Loving God and Doing Business
The Torah admonishes us to "love God" with our material possessions -- that is, not to keep our religious values and economic lives in separate compartments
The third sentence of the Ve’ahavta prayer, “Impress them [these words] upon your children,” also reminds us that holiness and ethical action are inseparable. The twentieth-century commentator Pinchas Peli explains: “Your children will be taught by the fact that you yourself practice your religion. Action and thought must go together in the life of the truly religious person.” In other words, to love God is a call to action--action defined by setting an example for others, especially one’s own children, of how people who love God conduct themselves.
Knowledge of Ethics Must Supplement Good Intentions
Can one be ignorant of these teachings and still be a devout Jew? The answer can be found in Pirkei Avot [Ethics of Our Fathers], Chapter 2, Mishnah 6: “An unlearned person cannot be pious.” In the introduction to his translation of Maimonides’ Mishneh Torah, Rabbi Eliyahu Touger comments that “although an individual may possess the highest motives, unless he knows the law, it is possible that he might take unfair advantage of a colleague. For this reason, it is important to study the Torah’s edicts of business law, and integrate them within our personalities….The contents…serve as guidelines which every one can--and should--apply in his daily life….[These] active, spiritual principles…point toward the refinement of ourselves and our society.”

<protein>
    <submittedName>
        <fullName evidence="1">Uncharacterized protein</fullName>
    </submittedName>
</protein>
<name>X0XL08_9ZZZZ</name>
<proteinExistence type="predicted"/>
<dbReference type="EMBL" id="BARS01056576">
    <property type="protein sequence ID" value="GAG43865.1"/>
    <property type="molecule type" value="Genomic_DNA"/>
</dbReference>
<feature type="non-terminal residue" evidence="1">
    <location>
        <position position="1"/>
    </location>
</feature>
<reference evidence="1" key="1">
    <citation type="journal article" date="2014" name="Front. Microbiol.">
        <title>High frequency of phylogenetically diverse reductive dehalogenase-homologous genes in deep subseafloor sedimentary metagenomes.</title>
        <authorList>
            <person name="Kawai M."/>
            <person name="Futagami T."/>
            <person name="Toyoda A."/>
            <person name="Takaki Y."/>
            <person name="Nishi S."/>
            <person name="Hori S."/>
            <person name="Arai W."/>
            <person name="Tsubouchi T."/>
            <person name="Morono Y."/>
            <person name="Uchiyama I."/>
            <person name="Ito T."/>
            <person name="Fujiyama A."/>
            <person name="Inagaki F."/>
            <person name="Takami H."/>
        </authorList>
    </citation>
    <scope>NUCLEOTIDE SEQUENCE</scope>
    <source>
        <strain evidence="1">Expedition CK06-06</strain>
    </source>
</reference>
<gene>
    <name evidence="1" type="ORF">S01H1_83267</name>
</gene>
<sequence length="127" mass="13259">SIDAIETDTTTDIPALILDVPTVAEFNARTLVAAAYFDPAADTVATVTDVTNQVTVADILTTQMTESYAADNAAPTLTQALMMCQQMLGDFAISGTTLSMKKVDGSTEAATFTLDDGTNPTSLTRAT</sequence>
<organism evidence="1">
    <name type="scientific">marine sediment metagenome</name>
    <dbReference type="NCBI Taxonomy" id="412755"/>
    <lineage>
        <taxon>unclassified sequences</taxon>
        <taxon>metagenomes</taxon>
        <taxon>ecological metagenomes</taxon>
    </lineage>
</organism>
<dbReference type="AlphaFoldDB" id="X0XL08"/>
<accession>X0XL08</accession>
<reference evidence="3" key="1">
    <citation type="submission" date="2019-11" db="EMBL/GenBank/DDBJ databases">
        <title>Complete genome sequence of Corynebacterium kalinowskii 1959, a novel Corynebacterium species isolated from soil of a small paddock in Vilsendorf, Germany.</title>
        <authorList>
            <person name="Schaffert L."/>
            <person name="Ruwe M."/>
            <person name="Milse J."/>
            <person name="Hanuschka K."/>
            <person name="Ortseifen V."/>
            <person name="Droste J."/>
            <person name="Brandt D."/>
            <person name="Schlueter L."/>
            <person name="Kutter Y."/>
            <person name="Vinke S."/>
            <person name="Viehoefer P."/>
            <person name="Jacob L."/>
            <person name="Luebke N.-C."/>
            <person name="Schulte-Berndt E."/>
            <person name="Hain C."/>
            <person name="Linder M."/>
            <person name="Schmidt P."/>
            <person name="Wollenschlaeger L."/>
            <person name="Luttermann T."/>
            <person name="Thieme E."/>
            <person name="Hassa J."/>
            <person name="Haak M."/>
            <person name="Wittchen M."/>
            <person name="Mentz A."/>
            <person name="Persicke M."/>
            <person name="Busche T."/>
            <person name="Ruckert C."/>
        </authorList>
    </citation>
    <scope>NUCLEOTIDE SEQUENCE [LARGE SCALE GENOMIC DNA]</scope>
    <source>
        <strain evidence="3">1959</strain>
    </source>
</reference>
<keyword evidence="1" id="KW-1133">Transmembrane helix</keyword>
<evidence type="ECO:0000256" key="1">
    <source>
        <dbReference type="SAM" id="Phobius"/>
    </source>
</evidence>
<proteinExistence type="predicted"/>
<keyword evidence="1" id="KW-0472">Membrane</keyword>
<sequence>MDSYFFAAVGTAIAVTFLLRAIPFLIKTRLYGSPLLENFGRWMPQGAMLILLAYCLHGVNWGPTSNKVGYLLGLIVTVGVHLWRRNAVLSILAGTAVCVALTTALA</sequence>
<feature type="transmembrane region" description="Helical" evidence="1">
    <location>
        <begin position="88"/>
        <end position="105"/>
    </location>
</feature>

How we conduct ourselves in business is not only a test of our love for God and our moral character; it is “the acid test of whether religion is simply relegated to an isolated sphere of human activity,” says Rabbi Breitowitz. “It is business ethics, one could posit, above all, that shows God coexists in the world, rather than God and godliness being separate and apart.”
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